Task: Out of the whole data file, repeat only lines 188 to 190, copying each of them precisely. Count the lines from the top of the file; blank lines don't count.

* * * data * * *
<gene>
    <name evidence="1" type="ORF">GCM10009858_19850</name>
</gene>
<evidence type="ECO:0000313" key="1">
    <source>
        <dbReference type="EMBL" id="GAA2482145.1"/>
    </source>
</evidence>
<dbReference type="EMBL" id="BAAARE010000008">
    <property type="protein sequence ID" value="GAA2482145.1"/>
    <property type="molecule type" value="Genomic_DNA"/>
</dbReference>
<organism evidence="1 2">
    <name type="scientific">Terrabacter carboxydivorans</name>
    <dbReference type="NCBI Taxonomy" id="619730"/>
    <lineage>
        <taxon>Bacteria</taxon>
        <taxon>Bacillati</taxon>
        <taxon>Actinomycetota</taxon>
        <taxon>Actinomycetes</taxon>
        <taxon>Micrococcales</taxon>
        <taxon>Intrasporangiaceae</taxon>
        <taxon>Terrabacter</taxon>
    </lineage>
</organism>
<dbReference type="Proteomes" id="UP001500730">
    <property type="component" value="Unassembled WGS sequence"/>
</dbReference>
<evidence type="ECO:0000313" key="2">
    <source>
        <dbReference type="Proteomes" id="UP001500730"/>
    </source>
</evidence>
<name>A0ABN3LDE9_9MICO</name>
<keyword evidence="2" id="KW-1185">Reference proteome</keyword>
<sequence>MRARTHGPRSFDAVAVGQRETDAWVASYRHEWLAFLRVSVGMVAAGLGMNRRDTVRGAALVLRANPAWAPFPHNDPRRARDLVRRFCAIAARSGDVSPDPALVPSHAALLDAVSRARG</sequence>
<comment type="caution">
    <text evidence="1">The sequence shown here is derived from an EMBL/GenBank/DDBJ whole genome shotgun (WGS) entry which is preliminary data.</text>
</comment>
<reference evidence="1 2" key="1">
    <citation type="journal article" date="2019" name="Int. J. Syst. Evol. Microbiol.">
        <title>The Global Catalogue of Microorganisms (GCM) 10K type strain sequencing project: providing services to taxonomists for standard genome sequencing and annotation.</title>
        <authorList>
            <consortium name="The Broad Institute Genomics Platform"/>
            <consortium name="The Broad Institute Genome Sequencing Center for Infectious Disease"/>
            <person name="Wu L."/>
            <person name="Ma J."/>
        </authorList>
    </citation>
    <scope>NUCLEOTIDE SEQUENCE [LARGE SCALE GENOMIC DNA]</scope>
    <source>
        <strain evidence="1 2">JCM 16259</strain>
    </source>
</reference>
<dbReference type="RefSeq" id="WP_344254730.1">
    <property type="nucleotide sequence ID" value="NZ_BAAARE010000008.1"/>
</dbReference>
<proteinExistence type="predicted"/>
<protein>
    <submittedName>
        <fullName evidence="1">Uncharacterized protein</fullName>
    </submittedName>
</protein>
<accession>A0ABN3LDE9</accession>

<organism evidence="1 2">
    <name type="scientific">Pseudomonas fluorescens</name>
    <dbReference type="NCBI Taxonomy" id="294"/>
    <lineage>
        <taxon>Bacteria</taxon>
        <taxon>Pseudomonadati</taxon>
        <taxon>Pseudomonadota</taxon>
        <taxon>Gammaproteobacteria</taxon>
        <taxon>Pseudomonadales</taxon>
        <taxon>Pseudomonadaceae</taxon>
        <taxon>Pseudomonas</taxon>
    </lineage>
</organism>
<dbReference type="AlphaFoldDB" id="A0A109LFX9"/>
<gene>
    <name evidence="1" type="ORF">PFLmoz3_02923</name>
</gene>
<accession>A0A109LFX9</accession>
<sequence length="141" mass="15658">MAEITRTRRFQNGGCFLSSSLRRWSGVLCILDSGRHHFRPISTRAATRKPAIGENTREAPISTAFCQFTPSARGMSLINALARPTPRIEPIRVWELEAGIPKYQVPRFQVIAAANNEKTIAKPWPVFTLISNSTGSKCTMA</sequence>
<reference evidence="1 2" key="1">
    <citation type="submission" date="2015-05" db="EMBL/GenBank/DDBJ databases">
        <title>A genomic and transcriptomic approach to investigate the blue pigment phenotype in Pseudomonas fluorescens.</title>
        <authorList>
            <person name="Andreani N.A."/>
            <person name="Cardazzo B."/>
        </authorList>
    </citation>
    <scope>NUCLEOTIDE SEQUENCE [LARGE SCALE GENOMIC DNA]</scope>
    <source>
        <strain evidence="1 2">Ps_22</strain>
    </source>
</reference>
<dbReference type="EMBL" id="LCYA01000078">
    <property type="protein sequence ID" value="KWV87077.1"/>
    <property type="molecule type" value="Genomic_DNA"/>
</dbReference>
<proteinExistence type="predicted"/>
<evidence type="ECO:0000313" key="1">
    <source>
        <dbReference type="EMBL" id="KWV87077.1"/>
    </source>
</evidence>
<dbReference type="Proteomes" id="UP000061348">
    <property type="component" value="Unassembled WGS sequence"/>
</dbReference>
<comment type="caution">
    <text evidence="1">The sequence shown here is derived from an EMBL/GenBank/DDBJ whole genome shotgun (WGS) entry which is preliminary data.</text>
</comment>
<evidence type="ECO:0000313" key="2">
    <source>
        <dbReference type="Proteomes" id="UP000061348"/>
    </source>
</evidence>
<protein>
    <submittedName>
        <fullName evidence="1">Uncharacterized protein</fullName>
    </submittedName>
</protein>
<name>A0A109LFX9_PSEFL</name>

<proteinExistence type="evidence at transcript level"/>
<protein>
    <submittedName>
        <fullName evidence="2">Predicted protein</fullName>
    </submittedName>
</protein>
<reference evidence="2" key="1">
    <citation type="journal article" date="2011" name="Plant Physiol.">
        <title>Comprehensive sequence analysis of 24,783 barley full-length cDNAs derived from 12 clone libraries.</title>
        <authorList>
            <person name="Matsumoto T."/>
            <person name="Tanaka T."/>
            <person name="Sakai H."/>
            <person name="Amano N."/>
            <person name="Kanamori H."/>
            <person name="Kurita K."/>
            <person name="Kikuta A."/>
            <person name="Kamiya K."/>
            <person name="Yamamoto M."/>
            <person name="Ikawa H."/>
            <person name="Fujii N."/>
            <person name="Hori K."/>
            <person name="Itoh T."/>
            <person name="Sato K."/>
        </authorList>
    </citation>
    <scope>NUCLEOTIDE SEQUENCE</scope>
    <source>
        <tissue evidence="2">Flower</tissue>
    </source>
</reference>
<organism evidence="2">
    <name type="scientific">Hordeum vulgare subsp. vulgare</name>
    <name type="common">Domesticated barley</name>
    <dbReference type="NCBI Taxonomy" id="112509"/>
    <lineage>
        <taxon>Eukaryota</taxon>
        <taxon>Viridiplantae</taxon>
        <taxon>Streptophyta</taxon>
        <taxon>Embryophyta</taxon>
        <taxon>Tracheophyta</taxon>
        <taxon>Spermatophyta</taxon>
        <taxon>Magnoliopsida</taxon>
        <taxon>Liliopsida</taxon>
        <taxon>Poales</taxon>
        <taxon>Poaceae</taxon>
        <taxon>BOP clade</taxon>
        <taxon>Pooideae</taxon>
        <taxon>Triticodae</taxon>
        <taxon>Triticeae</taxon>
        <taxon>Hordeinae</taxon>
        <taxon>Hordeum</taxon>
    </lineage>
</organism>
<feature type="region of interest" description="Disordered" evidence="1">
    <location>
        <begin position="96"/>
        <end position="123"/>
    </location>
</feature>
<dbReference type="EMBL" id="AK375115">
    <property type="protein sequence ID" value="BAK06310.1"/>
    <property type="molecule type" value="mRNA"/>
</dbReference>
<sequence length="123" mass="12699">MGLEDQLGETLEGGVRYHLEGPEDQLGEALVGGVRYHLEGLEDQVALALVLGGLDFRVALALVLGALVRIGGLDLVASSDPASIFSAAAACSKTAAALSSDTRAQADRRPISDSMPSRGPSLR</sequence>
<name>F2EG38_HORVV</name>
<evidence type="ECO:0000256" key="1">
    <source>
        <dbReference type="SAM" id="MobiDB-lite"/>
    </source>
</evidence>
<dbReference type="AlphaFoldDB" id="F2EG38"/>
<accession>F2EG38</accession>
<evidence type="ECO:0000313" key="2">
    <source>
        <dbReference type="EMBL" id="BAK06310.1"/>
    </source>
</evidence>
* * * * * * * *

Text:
<sequence length="123" mass="12699">MGLEDQLGETLEGGVRYHLEGPEDQLGEALVGGVRYHLEGLEDQVALALVLGGLDFRVALALVLGALVRIGGLDLVASSDPASIFSAAAACSKTAAALSSDTRAQADRRPISDSMPSRGPSLR</sequence>
<name>F2EG38_HORVV</name>
<evidence type="ECO:0000256" key="1">